In this article we are going to dig into all the details of the skinny pig. We will look at why they have no hair, how they are bred, and what else sets them apart from other guinea pigs. Skinny pigs need some special care, and are not suited to many pet homes. We will help you to decide whether you are the right owner for a skinny pigs, and how to take the best possible care of them.
A Skinny Pig is a hairless guinea pig. More than that though, they’re one of the newer guinea pig breeds. These guinea pigs, contrary to their name are not completely bald. They possess a small amount of hair on their face and limbs. As a result, they’re strictly indoor pets — for warmth and protection. Besides being hairless and having a few unique challenges, Skinny Pigs are just like any other guinea pig!
Our readers’ most popular and frequently asked questions about the Skinny Pig.
What’s in this guide
- Where does the Skinny Pig come from?
- Health and care
- General care
- Similar breeds
- Is a Skinny Pig right for me?
What Is a Skinny Pig?
Despite what you might think, skinny pig is not the name for a skinny guinea pig. A skinny pig is actually the name for a type of hairless guinea pig! They aren’t actually any skinnier, or slimmer than a regular guinea pig. But their lack of hair certainly gives that impression.
Additionally, despite what it looks like on the first glance, they aren’t technically totally hairless either. Most skinny pigs will actually have a small amount of fur on their faces, specifically their muzzle, around their nose. They will also have hairy feet and maybe some hair on their legs. They also appear to have quite saggy skin, which increases the impression of skinniness!
Where Does the Skinny Pig Come From?
Now that we’ve answered “what is a skinny pig?” we should know where they come from. The first skinny pigs were bred by scientists. When the mutation for hairlessness was discovered, they decided that it would be really useful to develop it.
Hairless guinea pigs could be used more conveniently for their research. They could avoid the stress of shaving and have quick access to their skin. But it wasn’t easy going. The first of this breed were not healthy. In fact, they were very ill indeed. Beyond this, they also found it hard to get females to conceive. And, they couldn’t successfully mate them to each other.
Most importantly, there were serious problems regarding their lifespan, as they were immunocompromised. Unable to fight off normal infections, they died young. And that’s if they even got past the stage of weaning. It was hard work getting these early skinny pigs to an adequate level of health. However, with careful breeding they managed however to create skinny pigs as they are known today.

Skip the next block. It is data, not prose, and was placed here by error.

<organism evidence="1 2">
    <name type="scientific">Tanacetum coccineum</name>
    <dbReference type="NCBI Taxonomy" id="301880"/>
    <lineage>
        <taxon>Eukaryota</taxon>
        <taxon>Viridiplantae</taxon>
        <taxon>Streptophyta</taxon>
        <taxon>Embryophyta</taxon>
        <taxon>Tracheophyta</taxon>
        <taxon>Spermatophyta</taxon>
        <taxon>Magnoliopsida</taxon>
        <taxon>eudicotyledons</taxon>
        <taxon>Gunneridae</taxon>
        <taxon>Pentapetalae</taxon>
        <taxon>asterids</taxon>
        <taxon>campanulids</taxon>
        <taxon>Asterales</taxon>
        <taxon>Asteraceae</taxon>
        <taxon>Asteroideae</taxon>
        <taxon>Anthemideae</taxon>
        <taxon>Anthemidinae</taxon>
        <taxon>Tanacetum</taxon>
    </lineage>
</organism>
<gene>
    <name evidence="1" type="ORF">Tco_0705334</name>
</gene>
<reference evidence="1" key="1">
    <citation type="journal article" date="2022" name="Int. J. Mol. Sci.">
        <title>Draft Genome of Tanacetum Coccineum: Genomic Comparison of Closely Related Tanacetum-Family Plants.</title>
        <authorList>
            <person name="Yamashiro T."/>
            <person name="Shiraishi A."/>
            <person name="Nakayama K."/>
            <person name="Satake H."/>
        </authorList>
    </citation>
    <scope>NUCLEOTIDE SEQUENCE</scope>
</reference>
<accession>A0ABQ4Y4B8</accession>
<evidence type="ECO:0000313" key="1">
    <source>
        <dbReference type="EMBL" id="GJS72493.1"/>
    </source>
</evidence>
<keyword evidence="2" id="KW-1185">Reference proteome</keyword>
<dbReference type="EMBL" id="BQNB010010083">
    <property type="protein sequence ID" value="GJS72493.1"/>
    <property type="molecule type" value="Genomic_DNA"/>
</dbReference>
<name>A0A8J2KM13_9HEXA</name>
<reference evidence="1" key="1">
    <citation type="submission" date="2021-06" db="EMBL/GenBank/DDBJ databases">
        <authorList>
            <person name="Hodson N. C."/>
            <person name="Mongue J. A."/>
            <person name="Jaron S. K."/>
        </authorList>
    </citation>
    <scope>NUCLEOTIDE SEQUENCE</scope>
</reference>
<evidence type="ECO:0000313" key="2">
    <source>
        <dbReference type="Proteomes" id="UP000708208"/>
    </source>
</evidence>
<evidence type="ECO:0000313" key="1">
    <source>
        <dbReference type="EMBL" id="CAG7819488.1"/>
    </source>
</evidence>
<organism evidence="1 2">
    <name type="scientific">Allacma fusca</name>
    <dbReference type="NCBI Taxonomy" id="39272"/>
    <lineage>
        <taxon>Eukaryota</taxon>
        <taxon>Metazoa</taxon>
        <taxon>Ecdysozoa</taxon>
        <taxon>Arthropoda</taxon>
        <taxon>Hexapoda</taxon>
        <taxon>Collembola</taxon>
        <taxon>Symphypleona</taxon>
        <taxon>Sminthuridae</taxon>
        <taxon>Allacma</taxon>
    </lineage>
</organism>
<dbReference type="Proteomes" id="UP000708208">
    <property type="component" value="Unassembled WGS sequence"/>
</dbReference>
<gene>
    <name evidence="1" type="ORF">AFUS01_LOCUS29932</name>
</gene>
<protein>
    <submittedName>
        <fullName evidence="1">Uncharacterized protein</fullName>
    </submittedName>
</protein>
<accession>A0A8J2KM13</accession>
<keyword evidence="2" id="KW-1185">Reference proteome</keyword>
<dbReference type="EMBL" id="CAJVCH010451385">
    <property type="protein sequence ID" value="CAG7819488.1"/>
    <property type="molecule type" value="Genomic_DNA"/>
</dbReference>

Skinny Pig Appearance
Hairless skinny pig size tends to be smaller than the average guinea pig. This breed’s hairlessness isn’t linked to their sex. You are just as likely to find a male skinny pig as a female skinny pig. Skinny pigs are often close in size to the average guinea pig — if a tad smaller due to hairlessness. They should weigh between 1-2 lbs and measure between 9 and 12 inches from head to rear.
Despite their lack of hair, this breed can come in a range of colors. They can also inherit colors from haired ancestors as well! As shown in one study on pigmentation, if you mate a red-haired guinea pig with a hairless albino guinea pig, their babies could include hairless, but red-skinned skinny pigs! So despite their lack of hair, they can still be a variety of colors.
Black skinny pig babies and Dalmatian skinny pig babies are particularly common examples you can find when looking for skinny pig breeders.
Skinny Pig Facts
Breeding is one of the most fascinating things about the hairless guinea pig.
Skinny Pig Breeding
Breeding these guinea pigs needs to be carried out with care. The gene for hairlessness is recessive. This means that both parents need to carry it for the babies to have it passed along.